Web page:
The respondents have appealed the finding and award. The respondents contend that because payments of $31,852.17 were made to the claimant prior to the approved stipulation to date but after the agreed date of maximum medical improvement the payments under the stipulation to date were paid and no additional monies are owed at this time.

The Workers’ Compensation Act does not specifically authorize settlement agreements, however, our courts have held that the ability to settle a compensation claim is inherent in the power to enter into a voluntary agreement pursuant to § 31-296 C.G.S. Muldoon v. Homestead Insulation Co., 231 Conn. 469, 480 (1994). The stipulation “is a compromise and release type of settlement similar to settlements in civil personal injury cases where a claim is settled with a lump sum payment accompanied by a release of the adverse party from further liability.” Id., 479, quoting J. Asselin, Connecticut Workers’ Compensation Practice Manual (1985) pp. 207-208. A stipulation to date is “used to close out only a portion of a claim with the remainder left open,” or it may be “used to close out an entire claim but only to a certain date.” Id., 480, citing A. Sevarino, Connecticut Workers’ Compensation After Reforms (1994).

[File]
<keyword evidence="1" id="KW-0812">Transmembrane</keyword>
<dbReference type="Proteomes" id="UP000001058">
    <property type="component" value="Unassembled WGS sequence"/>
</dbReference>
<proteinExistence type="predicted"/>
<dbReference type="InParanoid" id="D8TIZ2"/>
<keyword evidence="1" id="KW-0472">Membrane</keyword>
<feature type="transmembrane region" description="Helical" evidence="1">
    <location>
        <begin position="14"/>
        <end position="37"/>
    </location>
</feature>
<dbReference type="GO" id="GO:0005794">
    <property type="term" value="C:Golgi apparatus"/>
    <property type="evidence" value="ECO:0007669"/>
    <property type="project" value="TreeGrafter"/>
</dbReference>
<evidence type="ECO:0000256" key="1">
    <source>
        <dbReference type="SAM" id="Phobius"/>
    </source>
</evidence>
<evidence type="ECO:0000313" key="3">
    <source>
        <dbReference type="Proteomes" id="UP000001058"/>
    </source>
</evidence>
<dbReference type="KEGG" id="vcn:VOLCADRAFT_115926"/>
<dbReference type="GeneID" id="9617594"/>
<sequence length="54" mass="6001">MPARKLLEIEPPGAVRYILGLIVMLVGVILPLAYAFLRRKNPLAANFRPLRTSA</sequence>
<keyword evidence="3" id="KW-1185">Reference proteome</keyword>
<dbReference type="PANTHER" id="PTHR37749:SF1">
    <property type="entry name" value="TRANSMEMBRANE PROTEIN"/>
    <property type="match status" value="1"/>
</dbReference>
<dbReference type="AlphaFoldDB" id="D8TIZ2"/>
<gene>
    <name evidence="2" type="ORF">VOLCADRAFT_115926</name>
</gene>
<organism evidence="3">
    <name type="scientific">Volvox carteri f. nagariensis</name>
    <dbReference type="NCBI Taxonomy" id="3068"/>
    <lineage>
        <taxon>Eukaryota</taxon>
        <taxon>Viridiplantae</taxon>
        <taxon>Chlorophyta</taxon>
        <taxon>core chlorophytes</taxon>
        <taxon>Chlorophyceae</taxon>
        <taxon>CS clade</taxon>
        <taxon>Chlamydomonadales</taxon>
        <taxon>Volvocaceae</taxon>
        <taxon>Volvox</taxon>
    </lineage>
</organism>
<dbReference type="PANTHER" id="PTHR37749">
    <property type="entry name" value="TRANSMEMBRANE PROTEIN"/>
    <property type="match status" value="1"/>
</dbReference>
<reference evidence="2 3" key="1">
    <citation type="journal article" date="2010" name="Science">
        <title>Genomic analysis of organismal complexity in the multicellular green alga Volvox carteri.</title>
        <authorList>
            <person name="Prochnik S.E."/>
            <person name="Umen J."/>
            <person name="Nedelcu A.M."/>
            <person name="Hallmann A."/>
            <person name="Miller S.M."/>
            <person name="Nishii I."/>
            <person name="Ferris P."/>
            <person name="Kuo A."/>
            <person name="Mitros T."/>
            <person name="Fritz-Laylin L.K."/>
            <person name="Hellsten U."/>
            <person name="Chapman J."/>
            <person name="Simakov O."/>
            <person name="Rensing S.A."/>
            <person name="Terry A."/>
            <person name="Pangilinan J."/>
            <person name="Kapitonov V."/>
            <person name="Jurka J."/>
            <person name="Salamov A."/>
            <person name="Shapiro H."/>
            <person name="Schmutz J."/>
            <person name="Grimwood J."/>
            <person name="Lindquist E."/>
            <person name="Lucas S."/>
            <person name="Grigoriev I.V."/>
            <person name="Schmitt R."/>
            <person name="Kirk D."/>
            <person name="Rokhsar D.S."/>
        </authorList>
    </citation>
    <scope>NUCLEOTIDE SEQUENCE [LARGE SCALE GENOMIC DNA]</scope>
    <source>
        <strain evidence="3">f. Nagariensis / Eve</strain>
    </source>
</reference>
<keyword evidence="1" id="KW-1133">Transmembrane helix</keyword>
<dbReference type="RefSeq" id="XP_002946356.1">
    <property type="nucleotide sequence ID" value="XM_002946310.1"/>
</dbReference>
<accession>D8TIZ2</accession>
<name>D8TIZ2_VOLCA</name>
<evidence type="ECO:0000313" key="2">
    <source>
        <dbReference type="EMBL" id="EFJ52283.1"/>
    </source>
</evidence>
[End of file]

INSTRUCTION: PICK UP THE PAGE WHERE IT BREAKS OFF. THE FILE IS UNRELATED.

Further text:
In this case the claimant came before the commissioner seeking payment in satisfaction of the stipulation to date. In order to make a finding as to whether the respondents had satisfied the stipulation to date the trial commissioner needed to determine what the $31,852.17 payments that the respondent made after the date of medical maximum improvement but prior to the approval of the stipulation to date represented. The respondents contend that those payments were permanency benefits under the stipulation. The claimant alleges that the language of the stipulation specified credits to the respondents of 8.43 weeks and nothing further, therefore, the respondents are not entitled to additional credits under the stipulation.

A case should be remanded to the trial commissioner when we cannot determine the basis for the decision below. Barnes v. Levine Distributors, 5 Conn. Workers’ Comp. Rev. Op. 49, 468 CRD-2-86 (April 7, 1988). Here, without a finding stating what the respondents’ payment of $31,852.17 represented we are unable to determine whether an underpayment existed. Therefore, we remand this case for an articulation of what the respondents’ $31,852.17 payments represent and we order the trial commissioner to hold any further proceedings he deems necessary in order to make such a determination.

Therefore, we remand the January 15, 2004, Finding and Award of the Commissioner acting for the Fourth District for an articulation.

Commissioners Ernie R. Walker and Howard H. Belkin concur.

1 We note that extensions of time were granted during the course of the appellate process. BACK TO TEXT

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Page last revised: February 18, 2005

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State of Connecticut Workers' Compensation Commission, John A. Mastropietro, Chairman